Koh Rong Sanleom was our next destination. It is one of the Islands off the coast of Cambodia, we had booked 3 nights in a place right on the beach on the far side of the island, away from the more touristy area. As it was low season, the ferry didn’t venture to this side of the island so we knew we were in for a bit of a walk. What we didn’t know was that the walk was would comprise of 30 minutes along the beach followed by 45 minutes through the jungle. We later discovered that visitors are encouraged to leave the majority of their luggage at a dive shop near the ferry terminal – you live and you learn.
We trudged through the walk along the beach, through rivers, up and down steep slopes, I managed to stay on my feet until the last 10 minutes when my foot slipped on a rock and the weight of my back saw me land in a patch of mud. Tired, we reached our destination, breaking through the trees onto a beautiful sandy beach at sunset, suddenly it all seemed worth it.
Our hosts kindly welcomed us with a drink and carrying our bags the last 3 meters to our room. Although we had booked a dorm room, we were the only guests so we had the whole building to ourselves. The accommodation was incredible, with the whole structure made from bamboo. After settling in we enjoyed a walk along the beach followed by dinner and an early night.
We had planned a 3-night stay which was lucky because the next day although the weather started out well it quickly reminded us that it was still monsoon season 😉 so most of the afternoon was spent reading and snoozing undercover, looking out over the ocean as it stormed away. Our final day was a blessing, we awoke to beautiful bright blue sky and not a cloud in sight. Amongst the swimming, reading and snoozing, at one point I was enjoying a relaxing moment without a care in the world when all of a sudden I felt some drops. Initially I thought rain but there wasn’t a cloud in the sky, I heard Andy shouting and I sprung up to realise that the “rain drops” where actually the local dog who decided to mark his territory all over my head. Luckily my hat took the brunt of it! Straight into the ocean for me ☹
We enjoyed a nice meal for our final night and planned our early departure back through the jungle to catch the first boat back to the main land.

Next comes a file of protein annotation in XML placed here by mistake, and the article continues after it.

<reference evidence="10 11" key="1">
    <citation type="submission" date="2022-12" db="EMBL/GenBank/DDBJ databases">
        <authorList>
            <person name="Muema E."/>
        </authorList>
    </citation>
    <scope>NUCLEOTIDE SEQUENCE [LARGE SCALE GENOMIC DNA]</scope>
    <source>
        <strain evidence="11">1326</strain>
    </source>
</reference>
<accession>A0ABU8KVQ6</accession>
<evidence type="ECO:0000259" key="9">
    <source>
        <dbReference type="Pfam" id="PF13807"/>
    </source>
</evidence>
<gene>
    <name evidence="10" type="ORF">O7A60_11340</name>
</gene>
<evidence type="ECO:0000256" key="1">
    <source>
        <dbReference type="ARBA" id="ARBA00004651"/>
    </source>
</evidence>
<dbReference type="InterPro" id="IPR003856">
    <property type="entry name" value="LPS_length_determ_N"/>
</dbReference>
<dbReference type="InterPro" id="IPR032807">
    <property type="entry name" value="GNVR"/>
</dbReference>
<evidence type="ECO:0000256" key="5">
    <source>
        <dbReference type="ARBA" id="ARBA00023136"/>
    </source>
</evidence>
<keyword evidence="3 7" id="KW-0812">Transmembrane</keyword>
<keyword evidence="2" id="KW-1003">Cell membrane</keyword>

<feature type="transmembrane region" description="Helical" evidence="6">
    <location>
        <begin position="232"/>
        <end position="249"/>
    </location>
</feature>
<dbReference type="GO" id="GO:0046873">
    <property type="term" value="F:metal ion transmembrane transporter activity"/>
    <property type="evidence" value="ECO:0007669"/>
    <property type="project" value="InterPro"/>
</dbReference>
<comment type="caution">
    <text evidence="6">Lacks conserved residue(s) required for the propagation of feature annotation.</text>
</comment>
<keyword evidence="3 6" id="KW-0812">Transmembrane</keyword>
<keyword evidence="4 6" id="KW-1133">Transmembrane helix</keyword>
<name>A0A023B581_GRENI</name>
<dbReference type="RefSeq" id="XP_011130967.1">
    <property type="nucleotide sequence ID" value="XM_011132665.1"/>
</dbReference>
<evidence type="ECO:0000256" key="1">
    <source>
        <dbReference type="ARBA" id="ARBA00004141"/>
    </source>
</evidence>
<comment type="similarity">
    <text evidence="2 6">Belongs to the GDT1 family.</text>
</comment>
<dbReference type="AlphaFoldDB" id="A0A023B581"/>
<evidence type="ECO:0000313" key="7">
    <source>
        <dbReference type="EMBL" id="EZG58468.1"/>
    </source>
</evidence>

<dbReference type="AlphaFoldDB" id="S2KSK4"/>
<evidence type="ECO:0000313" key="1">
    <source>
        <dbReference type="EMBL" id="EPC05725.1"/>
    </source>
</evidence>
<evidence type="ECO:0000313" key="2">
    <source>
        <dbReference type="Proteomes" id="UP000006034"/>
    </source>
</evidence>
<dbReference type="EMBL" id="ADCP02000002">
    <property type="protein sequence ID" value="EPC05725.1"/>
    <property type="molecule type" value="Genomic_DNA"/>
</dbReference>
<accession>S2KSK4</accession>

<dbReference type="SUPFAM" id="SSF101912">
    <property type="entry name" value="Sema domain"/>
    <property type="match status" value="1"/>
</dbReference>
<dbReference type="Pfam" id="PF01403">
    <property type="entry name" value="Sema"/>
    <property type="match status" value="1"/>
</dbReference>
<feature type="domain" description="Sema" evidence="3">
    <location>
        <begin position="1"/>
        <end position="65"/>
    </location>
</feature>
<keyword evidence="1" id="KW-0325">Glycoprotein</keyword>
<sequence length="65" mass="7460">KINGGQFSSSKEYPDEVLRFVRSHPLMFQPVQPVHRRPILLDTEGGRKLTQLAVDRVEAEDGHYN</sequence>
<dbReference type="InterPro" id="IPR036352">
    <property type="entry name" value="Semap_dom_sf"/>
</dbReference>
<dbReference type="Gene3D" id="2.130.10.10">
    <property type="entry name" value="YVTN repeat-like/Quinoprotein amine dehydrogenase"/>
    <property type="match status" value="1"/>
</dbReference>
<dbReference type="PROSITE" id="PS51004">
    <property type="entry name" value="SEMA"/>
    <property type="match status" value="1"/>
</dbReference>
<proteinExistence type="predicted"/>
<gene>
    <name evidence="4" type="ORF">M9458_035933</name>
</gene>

The morning walk and boat trip went smoothly and we made it back to the mainland with enough time to make it to our meeting point for the boat. Our next destination was another much smaller island called Koh Ta Kiev, to reach our booked accommodation we had to meet at a restaurant on the beach about a 15 min drive from the ferry port, where we arrived and joined a girl who was also staying with us. We were driven 45 mins to meet our boat, we had to wade out a few meters into the sea to reach it so it was a good job we were wearing shorts. The boat ride was bumpy but interesting as we passed the Cambodian Navy base and saw what we assume to be their entire fleet (5 small ships or so), we also passed a floating fishing village built out to sea before arriving at our beach. We jumped off and checked in, at this point the girl with us was glad for our company, as we were the only people staying there other than the staff.
We checking into our very basic accommodation and grabbed some lunch from the bar. There isn’t much to do on Koh Ta Kiev except relax, swim and drink.
The barman introduced us to a promotion they had on, at three o’clock everyday if you buy one can of 6% Klang beer you get to drink as many as you can finish within the next 30 minutes, appropriately named the Klang 30. From our point of view this was a brilliant promotion and we decided to get our money’s worth. I think the plan is that when it was over we would go on to buy shots and spend more money, but we refused to waste our money and as the barman was drunk and bored he gave them to us for free anyway. The day quickly became the night and after a few more beers and the locals coming to join, I started learning the art of Khmer fighting. A local who used to get paid to fight was teaching me how to block and punch. When the fun and games where over we enjoyed a night time swim to cool off before heading to bed.
The next morning we decided not to repeat the Klang 30 but instead to head out for a walk across the island to the fishing village, we had been told we could get really good fresh seafood there. The walk was not easy as most of the paths had flooded meaning we were wading through knee high water for parts of it, although it did add to the charm.
When we arrived at the fishing village we were welcomed by a young girl asking if we wanted nom-nom. We agreed and were sat down in their front room given drinks and then shown some raw prawns, we nodded and then awaited our lunch. We were not disappointed as the prawns, the sauce and the rice were lovely.
We spent a bit of time wandering around the village and were shocked at how much rubbish people are happy to live with. This is a theme we have noticed in Cambodia.
The next morning we decided to depart the island as we had experienced most of what it had to offer so we jumped on the boat back to the mainland. When we arrived back in town we attempted to get a bus to our next stop, Koh Kong. Unfortunately there was one bus a day and it had already left so we found ourselves a bed for the night and explored the limited nightlife that Sihanoukville had to offer. Sihanoukville is a horrible town that has essentially been sold to some not very nice people in China who are building countless casinos (possibly to act as launderettes for their Yuan). The next morning we were up early and on our way to Koh Kong, the gateway to the Cardamon mountains.